The appropriate air filtration device can be chosen by considering what remediation effect is desired. The different types of devices have been conveniently discussed and reviewed in a recent monograph[2,3]. Two types of air cleaners can remove particulate matter from the air – HEPA filters and electronic air cleaners. Particulate removal relies on five different types of mechanisms; sieving, interception, diffusion, inertial impaction, and electrostatic attraction. The latter, electrostatic attraction, removes charged particles by attaching to the airborne particulate. The charged particles then settle faster to nearby surfaces. The minimum efficiency rating value (MERV) is the rating system that portrays the effectiveness of particulate removal in air filters (pleated and HEPA). The higher the MERV rating the more expensive the filter and likewise, the smaller the particle that can be removed from the air. A MERV rating of 20 is required for hospital laboratories where contaminant particles are controlled to a value of < 0.30 micron. The best MERV ratings for home use are 11-13 and lead to removal of greater than 95% of 0.30 – 1.0-micron particles (Figure 3).
Figure 3 The best MERV ratings for home use are 11-13.
A two-stage filter is required for particulate, VOC, and formaldehyde removal. Units exist on the market that combine the HEPA filtration with a carbon-based adsorbent for removal of VOCS. The effectiveness at removing the VOCs and formaldehyde is affected by airflow rate and velocity through the sorbent, concentration of contaminants being removed, total available surface area of the sorbent, and the temperature and relative humidity of the gas stream.
Carbon bed adsorbents can eventually saturate with VOCs and suffer breakthrough, meaning that VOC removal is no longer effective. Some devices use UV light to deactivate or destroy pollutants. For instance, UV Germicidal Irradiation cleaners operate in the 200-280 nm UV range and expose the VOC stream to radiation that is effective at destroying bacteria, allergens, and other biological contaminants. An example is shown in Figure 4. These units are frequently limited in effectiveness due to the amount of time of exposure to the UV light. Some molds and bacterial spores require higher energy and longer exposure times.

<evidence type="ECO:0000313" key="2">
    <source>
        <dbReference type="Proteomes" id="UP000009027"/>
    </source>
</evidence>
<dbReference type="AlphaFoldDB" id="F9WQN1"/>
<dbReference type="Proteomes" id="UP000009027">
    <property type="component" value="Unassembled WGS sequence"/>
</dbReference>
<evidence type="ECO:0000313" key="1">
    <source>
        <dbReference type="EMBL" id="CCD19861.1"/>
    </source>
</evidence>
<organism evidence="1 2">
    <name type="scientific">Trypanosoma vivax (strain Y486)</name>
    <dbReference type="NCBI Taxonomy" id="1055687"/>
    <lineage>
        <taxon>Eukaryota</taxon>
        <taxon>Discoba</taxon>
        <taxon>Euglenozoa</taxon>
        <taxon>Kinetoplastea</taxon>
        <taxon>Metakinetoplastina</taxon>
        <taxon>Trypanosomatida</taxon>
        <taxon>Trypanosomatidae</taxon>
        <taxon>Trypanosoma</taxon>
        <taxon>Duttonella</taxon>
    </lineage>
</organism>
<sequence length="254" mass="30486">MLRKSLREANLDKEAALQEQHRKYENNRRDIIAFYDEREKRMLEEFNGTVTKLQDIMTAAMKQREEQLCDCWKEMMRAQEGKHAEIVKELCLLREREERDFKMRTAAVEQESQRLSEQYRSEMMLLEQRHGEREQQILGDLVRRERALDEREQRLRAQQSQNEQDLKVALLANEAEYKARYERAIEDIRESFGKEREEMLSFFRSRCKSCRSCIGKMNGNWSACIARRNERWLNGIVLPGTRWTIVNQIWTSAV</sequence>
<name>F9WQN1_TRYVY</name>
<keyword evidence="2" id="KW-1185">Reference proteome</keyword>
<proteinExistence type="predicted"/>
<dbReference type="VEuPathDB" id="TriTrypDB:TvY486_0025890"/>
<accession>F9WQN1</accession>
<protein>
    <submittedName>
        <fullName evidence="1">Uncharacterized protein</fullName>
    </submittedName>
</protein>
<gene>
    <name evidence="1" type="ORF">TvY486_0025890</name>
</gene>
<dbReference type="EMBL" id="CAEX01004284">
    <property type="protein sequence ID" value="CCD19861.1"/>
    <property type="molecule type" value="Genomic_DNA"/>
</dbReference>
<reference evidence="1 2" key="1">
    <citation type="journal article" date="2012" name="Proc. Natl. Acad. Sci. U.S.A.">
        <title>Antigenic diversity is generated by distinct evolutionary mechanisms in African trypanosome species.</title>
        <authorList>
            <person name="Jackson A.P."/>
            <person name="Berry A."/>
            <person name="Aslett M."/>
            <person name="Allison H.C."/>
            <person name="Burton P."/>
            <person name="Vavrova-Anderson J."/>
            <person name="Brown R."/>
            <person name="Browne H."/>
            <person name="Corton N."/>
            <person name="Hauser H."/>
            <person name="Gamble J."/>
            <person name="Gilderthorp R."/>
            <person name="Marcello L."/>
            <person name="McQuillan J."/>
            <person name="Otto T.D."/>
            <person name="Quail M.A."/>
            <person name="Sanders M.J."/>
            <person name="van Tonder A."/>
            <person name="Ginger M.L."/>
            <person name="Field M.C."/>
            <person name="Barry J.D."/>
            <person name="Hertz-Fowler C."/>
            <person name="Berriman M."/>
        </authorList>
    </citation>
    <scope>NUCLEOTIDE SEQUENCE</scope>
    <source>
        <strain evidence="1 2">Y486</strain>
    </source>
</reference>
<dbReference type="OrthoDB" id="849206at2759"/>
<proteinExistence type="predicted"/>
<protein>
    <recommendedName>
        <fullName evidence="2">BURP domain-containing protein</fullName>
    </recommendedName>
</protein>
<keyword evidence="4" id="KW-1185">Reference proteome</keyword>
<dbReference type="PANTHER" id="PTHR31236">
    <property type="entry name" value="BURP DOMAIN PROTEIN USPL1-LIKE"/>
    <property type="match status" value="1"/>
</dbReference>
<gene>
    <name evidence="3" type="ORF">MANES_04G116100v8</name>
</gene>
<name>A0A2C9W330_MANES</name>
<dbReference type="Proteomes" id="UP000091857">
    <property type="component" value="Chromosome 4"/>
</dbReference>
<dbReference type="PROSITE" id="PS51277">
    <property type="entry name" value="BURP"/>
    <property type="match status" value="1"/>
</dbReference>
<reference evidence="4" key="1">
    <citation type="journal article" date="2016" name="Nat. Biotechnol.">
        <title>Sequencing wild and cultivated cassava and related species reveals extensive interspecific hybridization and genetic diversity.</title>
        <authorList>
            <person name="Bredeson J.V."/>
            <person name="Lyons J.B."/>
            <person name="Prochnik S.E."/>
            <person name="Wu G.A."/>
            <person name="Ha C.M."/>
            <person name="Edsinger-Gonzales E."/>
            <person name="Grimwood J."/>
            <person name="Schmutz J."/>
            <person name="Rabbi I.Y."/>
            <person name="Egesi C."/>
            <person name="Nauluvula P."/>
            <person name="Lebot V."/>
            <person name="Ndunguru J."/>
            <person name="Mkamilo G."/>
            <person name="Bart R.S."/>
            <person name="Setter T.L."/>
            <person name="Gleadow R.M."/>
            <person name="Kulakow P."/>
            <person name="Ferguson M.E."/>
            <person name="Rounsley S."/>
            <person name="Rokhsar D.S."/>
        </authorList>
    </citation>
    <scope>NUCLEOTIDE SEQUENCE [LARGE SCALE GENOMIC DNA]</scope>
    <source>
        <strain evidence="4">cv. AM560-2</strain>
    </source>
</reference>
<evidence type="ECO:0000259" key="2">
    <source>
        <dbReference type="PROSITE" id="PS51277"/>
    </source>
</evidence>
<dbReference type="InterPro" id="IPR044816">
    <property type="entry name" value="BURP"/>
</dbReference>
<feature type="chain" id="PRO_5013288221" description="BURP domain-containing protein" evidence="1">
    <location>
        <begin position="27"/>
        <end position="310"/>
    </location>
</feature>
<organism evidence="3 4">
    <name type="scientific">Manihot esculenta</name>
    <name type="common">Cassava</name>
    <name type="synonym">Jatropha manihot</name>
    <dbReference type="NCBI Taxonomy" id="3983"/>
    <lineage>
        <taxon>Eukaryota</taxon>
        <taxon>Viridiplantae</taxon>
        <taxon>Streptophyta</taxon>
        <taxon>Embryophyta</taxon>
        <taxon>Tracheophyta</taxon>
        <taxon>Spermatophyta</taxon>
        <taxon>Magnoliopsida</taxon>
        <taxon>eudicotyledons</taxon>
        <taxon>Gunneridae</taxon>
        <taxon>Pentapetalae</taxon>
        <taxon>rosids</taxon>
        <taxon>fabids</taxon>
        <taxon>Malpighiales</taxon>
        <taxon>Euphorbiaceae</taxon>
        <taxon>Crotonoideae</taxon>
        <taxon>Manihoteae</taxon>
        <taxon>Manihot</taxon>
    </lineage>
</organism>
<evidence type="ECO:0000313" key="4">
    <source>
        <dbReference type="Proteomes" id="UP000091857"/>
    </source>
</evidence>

Figure 4 An air cleaner that incorporates a HEPA filter, carbon bed adsorbent, and UV radiation.
Photocatalytic oxidation (PCO) technology-based air filters combine UV light with a titanium oxide coated filter, which serves as a photo-catalyst. Highly reactive hydroxyl radicals and superoxide ions are generated which help to destroy bacteria, pollutants, and allergens. The mechanism for PCO is illustrated in Figure 5. Water and carbon dioxide are generated from the decomposition process.
Use of UV radiation and PCO-based technology are only two examples of innovative air cleaner technologies. Air cleaners exist which generate small amounts of ozone to aid with air purification. Ozone can cause collateral damage of MOC and by-products such as formaldehyde can be generated.
Figure 5 Mechanism for photocatalytic oxidation of airborne contaminants.
In general, use of air cleaner technology has a positive impact on IAQ. However, if the IAQ problem is severe, filters can quickly be clogged and can reduce the ventilation rate and air movement. Also, secondary by-products from newer cleansing technologies may be part of the return air from the air cleaning unit.
In conclusion, we can effect positive change in indoor air quality by contaminant source removal, improved ventilation techniques, and proper selection of remediation tools based on careful consideration of the “baseline” contaminant levels in the indoor structure.